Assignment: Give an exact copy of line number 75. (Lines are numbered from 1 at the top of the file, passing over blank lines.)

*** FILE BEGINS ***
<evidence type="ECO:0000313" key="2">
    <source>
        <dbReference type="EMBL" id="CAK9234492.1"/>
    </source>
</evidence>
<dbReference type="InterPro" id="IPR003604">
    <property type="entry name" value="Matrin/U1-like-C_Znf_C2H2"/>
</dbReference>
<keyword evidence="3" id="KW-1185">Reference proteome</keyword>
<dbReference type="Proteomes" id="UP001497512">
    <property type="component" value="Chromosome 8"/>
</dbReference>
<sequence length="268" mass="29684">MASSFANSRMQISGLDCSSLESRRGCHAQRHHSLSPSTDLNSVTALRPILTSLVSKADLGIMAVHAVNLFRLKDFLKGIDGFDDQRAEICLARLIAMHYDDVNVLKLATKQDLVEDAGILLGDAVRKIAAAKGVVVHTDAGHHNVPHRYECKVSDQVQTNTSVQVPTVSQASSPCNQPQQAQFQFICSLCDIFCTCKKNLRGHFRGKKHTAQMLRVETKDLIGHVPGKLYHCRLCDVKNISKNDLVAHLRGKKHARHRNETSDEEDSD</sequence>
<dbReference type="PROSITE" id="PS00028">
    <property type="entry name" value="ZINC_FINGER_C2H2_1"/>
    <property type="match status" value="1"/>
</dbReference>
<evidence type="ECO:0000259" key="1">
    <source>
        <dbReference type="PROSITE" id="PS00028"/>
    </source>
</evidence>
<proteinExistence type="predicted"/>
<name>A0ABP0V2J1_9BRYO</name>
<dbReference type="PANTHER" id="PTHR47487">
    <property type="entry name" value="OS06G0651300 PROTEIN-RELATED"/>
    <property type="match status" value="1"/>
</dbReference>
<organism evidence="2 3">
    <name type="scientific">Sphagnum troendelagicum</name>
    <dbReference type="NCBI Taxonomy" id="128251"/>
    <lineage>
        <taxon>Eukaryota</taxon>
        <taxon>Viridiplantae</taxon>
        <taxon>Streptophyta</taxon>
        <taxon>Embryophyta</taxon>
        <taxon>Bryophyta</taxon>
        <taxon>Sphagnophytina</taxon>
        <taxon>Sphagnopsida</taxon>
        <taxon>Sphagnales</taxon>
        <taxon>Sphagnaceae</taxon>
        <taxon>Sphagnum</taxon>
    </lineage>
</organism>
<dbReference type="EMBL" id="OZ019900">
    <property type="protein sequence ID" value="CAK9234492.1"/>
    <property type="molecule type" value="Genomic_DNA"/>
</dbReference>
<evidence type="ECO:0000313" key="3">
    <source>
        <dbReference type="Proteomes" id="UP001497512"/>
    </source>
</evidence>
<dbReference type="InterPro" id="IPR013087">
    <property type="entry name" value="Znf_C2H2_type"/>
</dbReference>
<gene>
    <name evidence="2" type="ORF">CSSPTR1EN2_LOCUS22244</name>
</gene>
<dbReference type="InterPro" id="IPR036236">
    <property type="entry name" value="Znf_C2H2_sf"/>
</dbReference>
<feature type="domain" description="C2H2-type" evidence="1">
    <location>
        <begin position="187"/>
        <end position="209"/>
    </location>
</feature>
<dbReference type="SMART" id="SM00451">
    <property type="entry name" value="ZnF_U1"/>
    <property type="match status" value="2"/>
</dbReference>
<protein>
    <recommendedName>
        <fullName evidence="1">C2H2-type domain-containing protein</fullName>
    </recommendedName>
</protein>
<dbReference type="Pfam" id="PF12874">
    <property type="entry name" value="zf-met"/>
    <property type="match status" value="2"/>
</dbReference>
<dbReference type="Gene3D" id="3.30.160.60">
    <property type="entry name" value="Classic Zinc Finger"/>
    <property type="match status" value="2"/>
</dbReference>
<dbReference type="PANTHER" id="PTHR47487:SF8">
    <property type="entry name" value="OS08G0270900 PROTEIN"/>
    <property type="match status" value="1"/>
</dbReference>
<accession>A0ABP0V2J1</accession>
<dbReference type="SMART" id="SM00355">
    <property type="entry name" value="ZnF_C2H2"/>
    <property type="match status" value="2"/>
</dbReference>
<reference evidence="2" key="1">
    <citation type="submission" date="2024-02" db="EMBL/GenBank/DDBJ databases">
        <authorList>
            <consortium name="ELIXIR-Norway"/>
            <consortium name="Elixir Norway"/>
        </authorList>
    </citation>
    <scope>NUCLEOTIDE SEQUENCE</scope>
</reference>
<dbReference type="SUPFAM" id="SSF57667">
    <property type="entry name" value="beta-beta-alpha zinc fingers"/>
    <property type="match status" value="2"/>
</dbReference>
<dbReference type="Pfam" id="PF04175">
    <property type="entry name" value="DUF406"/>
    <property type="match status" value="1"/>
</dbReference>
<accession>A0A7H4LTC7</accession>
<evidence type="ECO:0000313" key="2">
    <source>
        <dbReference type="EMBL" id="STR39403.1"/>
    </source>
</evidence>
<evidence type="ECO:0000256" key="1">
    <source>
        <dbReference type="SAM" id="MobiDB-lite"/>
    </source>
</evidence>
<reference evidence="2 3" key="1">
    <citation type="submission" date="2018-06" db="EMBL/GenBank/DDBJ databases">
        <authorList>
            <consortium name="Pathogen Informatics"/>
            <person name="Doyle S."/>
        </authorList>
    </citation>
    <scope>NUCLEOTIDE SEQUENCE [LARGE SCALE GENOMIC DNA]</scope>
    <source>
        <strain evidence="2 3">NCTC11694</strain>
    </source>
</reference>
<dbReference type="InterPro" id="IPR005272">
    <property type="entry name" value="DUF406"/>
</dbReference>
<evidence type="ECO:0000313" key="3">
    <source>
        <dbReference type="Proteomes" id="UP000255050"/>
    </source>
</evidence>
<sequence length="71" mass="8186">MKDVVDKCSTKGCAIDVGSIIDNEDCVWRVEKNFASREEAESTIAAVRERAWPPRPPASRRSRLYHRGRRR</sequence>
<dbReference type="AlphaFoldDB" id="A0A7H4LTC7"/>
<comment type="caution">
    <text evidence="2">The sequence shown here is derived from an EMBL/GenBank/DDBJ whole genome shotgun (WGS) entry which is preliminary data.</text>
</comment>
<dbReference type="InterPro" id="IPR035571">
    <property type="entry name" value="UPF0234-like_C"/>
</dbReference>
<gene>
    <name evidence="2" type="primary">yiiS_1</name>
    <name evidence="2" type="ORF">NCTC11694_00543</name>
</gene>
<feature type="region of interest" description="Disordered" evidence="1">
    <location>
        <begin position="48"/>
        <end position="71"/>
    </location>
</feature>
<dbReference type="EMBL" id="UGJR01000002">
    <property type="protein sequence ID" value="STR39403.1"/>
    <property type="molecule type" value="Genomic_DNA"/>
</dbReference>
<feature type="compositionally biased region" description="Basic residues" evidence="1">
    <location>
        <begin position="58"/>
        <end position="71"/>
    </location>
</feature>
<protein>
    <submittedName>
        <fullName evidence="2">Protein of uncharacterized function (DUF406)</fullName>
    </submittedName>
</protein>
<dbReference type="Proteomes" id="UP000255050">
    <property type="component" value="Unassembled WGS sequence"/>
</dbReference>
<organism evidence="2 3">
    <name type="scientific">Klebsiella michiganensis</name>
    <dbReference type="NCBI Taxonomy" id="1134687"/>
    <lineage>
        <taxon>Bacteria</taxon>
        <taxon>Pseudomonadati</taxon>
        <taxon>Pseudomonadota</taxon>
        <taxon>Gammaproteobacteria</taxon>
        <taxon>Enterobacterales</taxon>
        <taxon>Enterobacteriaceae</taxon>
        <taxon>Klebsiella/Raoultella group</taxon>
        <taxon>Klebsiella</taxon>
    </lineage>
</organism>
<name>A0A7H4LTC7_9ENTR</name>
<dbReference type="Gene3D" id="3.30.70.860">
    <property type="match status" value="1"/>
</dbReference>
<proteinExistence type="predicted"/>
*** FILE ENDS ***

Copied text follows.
        <fullName evidence="1">C2H2-type domain-containing protein</fullName>